Not unlike the stone heads of Easter Island, the disappearance of Amelia Earhart, and the number of licks required to reach the center of Tootsie Pop, the H-1B visa lottery remains an enigma to many.

A statutory cap limits annual approval of new H-1B visa petitions at 65,000, with an additional 20,000 available for individuals with U.S. Masters or higher degrees. The H-1B visa is often the only viable option for temporary employment of a professional worker. High demand coupled with a limited supply results in U.S. Citizenship & Immigration Services (USCIS) randomly selecting a total of 85,000 H-1B visa petitions received the first five (5) business days of April each year.

On Wednesday, June 27, 2018, the Office of the USCIS Ombudsman held a teleconference to discuss the H-1B visa lottery process and how USCIS processed the over 190,000 H-1B visa petitions received during the Fiscal Year 2019 filing period, which ran from April 2-6, 2018. During the teleconference, the Ombudsman’s office revealed some insights:

  • Of the 190,098 cap-subject H-1B petitions received, 94,213 counted toward the regular cap and 95,885 counted toward the U.S. Master’s cap. While U.S. Master’s cap filings have steadily increased over the past five (5) years, overall filings have declined.

Fiscal Year (FY)

Master’s Cap

Regular Cap

FY 2019

95,885

94,213

FY 2018

87,380

111,080

FY 2017

70,238

166,206

FY 2016

50,724

182,249

FY 2015

40,518

132,063

FY 2014

30,641

93,489

  • The California and Vermont Service Centers each hire approximately 100 contract employees starting in February in preparation for H-1B cap season. What remains unclear is the type and extent of training these contract employees receive and what specific tasks they perform.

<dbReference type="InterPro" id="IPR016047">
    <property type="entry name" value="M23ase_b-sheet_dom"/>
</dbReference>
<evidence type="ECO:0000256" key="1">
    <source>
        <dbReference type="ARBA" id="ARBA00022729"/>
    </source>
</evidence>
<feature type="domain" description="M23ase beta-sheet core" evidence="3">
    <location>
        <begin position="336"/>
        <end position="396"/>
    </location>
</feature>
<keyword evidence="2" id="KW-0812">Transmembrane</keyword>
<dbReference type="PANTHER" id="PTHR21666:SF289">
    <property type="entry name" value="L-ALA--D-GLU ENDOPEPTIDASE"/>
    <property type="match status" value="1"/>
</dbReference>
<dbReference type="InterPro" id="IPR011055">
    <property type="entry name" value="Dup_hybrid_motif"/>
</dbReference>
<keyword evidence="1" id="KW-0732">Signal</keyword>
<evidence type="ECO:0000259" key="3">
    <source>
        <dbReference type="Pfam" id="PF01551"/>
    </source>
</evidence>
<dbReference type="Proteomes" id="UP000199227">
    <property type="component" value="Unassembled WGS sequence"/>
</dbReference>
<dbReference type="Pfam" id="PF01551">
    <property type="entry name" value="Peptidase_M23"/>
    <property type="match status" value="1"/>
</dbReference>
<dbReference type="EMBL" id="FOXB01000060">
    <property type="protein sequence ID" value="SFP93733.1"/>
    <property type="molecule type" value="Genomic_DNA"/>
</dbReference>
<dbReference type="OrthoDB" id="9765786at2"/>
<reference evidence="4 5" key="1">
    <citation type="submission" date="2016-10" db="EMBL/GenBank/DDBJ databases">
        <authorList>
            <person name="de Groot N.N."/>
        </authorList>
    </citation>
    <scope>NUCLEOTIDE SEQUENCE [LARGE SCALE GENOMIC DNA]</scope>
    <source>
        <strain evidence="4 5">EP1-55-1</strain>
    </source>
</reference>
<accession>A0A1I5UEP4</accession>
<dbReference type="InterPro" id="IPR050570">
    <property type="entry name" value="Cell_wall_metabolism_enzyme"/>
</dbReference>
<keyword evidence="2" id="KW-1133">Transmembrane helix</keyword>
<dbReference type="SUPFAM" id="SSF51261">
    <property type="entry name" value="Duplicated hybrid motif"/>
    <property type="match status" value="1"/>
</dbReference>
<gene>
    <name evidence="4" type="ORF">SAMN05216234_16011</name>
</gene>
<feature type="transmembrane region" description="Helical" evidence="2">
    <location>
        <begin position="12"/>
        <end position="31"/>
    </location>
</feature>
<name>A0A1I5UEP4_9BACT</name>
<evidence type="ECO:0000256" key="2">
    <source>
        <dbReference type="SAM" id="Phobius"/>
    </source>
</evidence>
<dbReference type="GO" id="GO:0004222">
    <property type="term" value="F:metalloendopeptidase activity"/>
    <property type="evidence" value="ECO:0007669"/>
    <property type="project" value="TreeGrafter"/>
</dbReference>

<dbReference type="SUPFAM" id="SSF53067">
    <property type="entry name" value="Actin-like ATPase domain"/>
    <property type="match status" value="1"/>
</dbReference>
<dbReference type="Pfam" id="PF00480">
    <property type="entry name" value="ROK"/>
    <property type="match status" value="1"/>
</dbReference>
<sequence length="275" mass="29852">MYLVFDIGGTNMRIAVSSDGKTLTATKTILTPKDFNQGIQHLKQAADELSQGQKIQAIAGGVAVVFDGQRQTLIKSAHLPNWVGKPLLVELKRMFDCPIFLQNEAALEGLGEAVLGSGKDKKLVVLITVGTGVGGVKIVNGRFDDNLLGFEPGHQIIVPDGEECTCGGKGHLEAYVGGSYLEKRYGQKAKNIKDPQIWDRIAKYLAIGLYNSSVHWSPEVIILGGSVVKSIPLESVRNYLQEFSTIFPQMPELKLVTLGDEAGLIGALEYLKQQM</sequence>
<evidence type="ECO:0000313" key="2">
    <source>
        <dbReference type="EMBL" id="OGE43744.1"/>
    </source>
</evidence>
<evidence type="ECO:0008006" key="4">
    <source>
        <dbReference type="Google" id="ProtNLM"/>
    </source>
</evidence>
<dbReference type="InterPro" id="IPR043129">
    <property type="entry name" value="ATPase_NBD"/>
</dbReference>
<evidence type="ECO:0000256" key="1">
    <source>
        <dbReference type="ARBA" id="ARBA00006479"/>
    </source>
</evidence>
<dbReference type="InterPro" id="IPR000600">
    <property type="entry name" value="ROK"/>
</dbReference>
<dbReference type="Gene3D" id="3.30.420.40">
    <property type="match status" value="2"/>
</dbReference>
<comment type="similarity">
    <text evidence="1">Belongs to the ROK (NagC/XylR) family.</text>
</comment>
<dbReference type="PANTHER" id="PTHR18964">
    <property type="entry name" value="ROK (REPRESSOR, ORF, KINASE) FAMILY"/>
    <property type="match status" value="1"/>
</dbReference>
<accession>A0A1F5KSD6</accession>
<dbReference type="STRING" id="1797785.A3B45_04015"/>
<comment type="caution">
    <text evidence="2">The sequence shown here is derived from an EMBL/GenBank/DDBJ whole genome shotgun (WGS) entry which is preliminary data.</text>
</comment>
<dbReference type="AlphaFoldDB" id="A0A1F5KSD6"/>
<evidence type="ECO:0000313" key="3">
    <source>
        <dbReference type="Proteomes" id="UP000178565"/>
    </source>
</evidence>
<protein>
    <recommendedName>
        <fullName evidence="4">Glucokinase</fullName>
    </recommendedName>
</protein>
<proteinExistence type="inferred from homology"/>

• Those petitions accepted into the lottery following initial review are assigned a random number.
  • During initial review, petitions are rejected if they were filed too early, lacked the required filing fee, etc. However, the Ombudsman did not elaborate upon who conducts these reviews, what training those individuals possess, and whether any kind of quality assurance takes place.
  • USCIS does not set a goal for completing data entry and returning petitions not selected in the lottery. It can, therefore, take several months to receive a rejected petition. For those petitions selected in the lottery, fees are normally deposited the first business day after data processing. If fees have not been cashed two (2) business days after USCIS announces data processing is complete, the petition may not have been accepted.
  • Receipt notices do not specify whether a U.S. Master’s cap beneficiary was selected in the U.S. Master’s or regular lottery, but USCIS says it has a way to do so internally. Whether USCIS will make this information public remains to be seen
  • Because not all H-1B petitions selected in the lottery will ultimately be approved, USCIS selects more than 85,000 petitions in the lottery. Because of the increase in number of denials in FY2018, the FY2019 projections were impacted:

Fiscal Year

Master’s Cap

Regular Cap

2018

23,500

74,500

2019

27,100

85,900

FY2019 numbers also suggest that an increase in denials over last year may be expected.

As part of its rulemaking agenda, USCIS has proposed amending its regulations to establish an electronic registration program for petitions subject to numerical limitations for the H-1B nonimmigrant classification. The rule, first proposed in 2011, would allow USCIS to more efficiently manage the intake and lottery process for H-1B petitions. Whether it will come to fruition and what the process would be are still mysteries.

And, like the answer to the Tootsie Pop question, the world may never know.